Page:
‘What is more gentle than a wind in summer?…
More healthful than the leafiness of dales?
More secret than a nest of nightingales?…
More full of visions than a high romance?
What, but thee, Sleep? Soft closer of our eyes…
from Sleep and Poetry John Keats
What were your families views on sleep when you were growing up? Was it seen as a punishment to go to bed early or did your siblings have different bed times than you and how did you feel about that?
Did your parent/s burn the candle at both ends?
Do you remember a time when you were allowed to stay up late and how did your body respond the next day?
Dr Harvey Karp, author of The Happiest Baby on the Block says, ‘sleep is the primary activity of the brain during early development…lack of sleep impairs a child’s ability to learn, their emotional well-being…’ The American National Sleep Foundation Guidelines state that newborns (0-3 months) need 14-17 hours, infants (4-11 months) 12-15 hours and toddlers (1-2 years) 11-14 hours – for the full guidelines click on the link.
In her memoir, All Things at Once, Mika Brzezinski tells the story of falling downstairs while carrying her 4 month old baby. Her baby suffered a broken femur but fortunately not the spinal damage that was suspected. Mika saw this accident as a wake-up call to just how sleep deprived she actually was and vowed to pace herself and to narrow her focus of what she wanted to achieve.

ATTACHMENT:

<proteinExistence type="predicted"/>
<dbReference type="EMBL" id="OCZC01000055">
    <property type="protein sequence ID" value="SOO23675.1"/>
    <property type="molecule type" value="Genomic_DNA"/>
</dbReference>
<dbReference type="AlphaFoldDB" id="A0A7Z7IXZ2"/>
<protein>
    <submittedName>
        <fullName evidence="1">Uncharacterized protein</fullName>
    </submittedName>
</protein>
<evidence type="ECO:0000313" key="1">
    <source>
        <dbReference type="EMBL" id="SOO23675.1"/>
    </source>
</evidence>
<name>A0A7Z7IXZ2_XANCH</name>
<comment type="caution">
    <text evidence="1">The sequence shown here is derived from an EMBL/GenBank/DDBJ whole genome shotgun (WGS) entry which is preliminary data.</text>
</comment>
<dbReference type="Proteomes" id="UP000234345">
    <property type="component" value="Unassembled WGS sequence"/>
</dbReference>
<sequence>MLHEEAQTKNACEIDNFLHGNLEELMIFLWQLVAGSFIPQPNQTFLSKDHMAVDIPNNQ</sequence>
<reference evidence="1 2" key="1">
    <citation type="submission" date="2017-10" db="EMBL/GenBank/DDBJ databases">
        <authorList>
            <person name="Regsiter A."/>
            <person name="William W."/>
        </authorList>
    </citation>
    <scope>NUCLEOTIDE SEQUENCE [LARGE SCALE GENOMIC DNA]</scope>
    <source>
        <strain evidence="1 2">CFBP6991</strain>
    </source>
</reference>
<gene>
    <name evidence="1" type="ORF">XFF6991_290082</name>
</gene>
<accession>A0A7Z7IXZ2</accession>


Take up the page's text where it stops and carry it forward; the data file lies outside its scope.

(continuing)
Short daytime naps support better night-time sleeping for both toddlers and new parents. Susannah Marriott, suggests this energy-reclamation visualisation, to support you when you are sleep deprived:
‘Think of the energy you expend feeding, bathing, wiping, carrying and empathising. Imagine gathering back this energy, pulling in shafts of light until you have a pulsating ball of energy inside. Feel the healing force of this energy and reclaim it.’
Arianna Huffington, The Sleep Revolution
Susannah Marriott, the art of motherhood